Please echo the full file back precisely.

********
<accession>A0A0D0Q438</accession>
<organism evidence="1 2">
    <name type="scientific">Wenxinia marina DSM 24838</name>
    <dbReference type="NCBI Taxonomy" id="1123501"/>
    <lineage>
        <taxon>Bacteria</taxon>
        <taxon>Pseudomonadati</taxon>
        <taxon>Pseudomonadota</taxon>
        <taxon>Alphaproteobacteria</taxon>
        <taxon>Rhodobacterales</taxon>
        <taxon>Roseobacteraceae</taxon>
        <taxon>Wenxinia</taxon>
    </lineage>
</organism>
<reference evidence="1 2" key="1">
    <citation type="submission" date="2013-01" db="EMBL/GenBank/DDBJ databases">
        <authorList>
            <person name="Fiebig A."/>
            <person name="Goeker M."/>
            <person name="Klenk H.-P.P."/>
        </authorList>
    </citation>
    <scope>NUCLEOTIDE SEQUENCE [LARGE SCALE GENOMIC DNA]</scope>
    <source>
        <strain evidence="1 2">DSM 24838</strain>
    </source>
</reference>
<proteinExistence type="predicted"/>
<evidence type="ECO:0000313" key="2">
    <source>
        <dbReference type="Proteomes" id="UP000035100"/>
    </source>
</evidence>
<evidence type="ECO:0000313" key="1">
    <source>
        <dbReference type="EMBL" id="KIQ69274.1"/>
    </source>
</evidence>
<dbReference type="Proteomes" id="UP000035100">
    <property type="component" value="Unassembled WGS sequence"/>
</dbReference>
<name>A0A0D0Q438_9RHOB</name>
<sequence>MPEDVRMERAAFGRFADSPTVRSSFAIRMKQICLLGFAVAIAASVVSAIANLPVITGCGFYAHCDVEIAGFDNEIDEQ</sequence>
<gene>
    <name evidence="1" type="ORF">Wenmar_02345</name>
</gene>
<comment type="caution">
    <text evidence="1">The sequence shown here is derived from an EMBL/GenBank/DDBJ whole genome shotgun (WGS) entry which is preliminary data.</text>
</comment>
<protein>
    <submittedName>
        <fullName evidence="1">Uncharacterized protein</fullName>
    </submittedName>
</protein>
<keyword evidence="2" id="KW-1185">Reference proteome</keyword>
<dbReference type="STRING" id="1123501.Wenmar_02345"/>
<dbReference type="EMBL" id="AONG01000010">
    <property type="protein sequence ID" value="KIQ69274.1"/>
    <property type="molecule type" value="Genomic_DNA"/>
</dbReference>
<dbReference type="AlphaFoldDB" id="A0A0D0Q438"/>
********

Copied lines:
<accession>A0A0D0Q438</accession>
<organism evidence="1 2">
    <name type="scientific">Wenxinia marina DSM 24838</name>
    <dbReference type="NCBI Taxonomy" id="1123501"/>
    <lineage>
        <taxon>Bacteria</taxon>
        <taxon>Pseudomonadati</taxon>
        <taxon>Pseudomonadota</taxon>
        <taxon>Alphaproteobacteria</taxon>
        <taxon>Rhodobacterales</taxon>
        <taxon>Roseobacteraceae</taxon>
        <taxon>Wenxinia</taxon>
    </lineage>
</organism>
<reference evidence="1 2" key="1">
    <citation type="submission" date="2013-01" db="EMBL/GenBank/DDBJ databases">
        <authorList>
            <person name="Fiebig A."/>
            <person name="Goeker M."/>
            <person name="Klenk H.-P.P."/>
        </authorList>
    </citation>
    <scope>NUCLEOTIDE SEQUENCE [LARGE SCALE GENOMIC DNA]</scope>
    <source>
        <strain evidence="1 2">DSM 24838</strain>
    </source>
</reference>
<proteinExistence type="predicted"/>
<evidence type="ECO:0000313" key="2">
    <source>
        <dbReference type="Proteomes" id="UP000035100"/>
    </source>
</evidence>
<evidence type="ECO:0000313" key="1">
    <source>
        <dbReference type="EMBL" id="KIQ69274.1"/>
    </source>
</evidence>
<dbReference type="Proteomes" id="UP000035100">
    <property type="component" value="Unassembled WGS sequence"/>
</dbReference>
<name>A0A0D0Q438_9RHOB</name>
<sequence>MPEDVRMERAAFGRFADSPTVRSSFAIRMKQICLLGFAVAIAASVVSAIANLPVITGCGFYAHCDVEIAGFDNEIDEQ</sequence>
<gene>
    <name evidence="1" type="ORF">Wenmar_02345</name>
</gene>
<comment type="caution">
    <text evidence="1">The sequence shown here is derived from an EMBL/GenBank/DDBJ whole genome shotgun (WGS) entry which is preliminary data.</text>
</comment>
<protein>
    <submittedName>
        <fullName evidence="1">Uncharacterized protein</fullName>
    </submittedName>
</protein>
<keyword evidence="2" id="KW-1185">Reference proteome</keyword>
<dbReference type="STRING" id="1123501.Wenmar_02345"/>
<dbReference type="EMBL" id="AONG01000010">
    <property type="protein sequence ID" value="KIQ69274.1"/>
    <property type="molecule type" value="Genomic_DNA"/>
</dbReference>
<dbReference type="AlphaFoldDB" id="A0A0D0Q438"/>